Consumable City: Race, Ethnicity, and Food in Modern New Orleans
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CitationMcCulla, Theresa. 2017. Consumable City: Race, Ethnicity, and Food in Modern New Orleans. Doctoral dissertation, Harvard University, Graduate School of Arts & Sciences.
AbstractThis dissertation is an interdisciplinary history of race and ethnicity in 19th- and 20th-century New Orleans, told through the lens of food. It explores the diverse ways in which food functioned as a uniquely powerful, though virtually ignored, medium in enacting the exclusion of people of color. I argue that it was exactly because the consumption of New Orleans’s cuisine felt pleasurable and evanescent to locals and visitors that it seemed harmless and ahistorical, incapable of generating savage prejudices. Within the culinary realm, though, racist biases flourished. They inflicted far-reaching social, political, and economic damage on New Orleanians of color, yet their origins escaped notice. To tell this story, I integrate methodologies of history, material culture, and food studies to interpret postcards, stereographs, cookbooks, menus, souvenirs, markets, monuments, and restaurants. Long after the abolition of slavery, and increasingly within the arena of tourism, the Crescent City’s food industry continued to collapse person and thing, designating New Orleanians of color as consumable commodities who produced consumable commodities. In exploring how invented public memory became history in New Orleans, I shed light on the persistent inequalities of many American places and the means by which people of color resisted.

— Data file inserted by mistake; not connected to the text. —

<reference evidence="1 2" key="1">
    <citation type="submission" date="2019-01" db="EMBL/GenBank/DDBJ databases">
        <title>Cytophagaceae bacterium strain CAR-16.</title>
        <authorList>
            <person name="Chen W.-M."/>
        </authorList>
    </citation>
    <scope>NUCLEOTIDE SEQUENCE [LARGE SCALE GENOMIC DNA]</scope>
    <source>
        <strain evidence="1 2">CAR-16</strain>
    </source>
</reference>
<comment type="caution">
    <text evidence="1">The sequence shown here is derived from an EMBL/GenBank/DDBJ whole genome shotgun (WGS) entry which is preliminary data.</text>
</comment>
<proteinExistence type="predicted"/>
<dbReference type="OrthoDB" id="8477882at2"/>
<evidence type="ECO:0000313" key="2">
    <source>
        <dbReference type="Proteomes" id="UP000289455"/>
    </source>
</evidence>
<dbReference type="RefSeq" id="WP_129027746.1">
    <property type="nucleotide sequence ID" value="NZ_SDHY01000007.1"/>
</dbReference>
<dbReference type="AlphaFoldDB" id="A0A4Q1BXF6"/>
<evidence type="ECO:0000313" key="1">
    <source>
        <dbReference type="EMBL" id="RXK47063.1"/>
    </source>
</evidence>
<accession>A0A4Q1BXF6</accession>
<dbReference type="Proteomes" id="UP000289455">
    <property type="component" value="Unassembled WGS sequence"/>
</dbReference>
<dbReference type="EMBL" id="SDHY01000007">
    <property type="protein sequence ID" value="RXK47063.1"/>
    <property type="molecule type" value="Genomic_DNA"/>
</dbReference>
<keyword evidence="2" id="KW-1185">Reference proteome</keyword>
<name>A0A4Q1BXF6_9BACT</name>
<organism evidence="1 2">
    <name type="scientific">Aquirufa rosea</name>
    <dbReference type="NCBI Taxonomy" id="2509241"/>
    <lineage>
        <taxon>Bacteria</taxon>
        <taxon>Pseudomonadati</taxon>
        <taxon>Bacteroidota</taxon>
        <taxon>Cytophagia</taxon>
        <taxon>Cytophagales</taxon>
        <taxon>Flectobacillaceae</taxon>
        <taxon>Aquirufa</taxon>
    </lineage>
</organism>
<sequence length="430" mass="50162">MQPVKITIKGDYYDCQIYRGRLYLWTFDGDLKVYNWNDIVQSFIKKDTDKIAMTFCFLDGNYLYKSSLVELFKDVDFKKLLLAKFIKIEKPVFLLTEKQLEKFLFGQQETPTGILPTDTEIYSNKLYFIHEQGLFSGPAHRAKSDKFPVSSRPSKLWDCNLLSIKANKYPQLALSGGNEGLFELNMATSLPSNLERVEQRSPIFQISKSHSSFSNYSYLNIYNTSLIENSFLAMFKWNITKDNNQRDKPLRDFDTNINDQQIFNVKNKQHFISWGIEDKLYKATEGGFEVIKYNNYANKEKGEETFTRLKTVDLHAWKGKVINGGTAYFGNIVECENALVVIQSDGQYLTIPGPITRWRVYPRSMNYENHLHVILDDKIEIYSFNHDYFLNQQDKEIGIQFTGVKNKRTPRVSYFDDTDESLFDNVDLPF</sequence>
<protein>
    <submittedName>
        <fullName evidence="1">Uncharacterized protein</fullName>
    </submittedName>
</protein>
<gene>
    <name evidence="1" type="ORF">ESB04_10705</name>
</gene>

Citable link to this pagehttp://nrs.harvard.edu/urn-3:HUL.InstRepos:41140192
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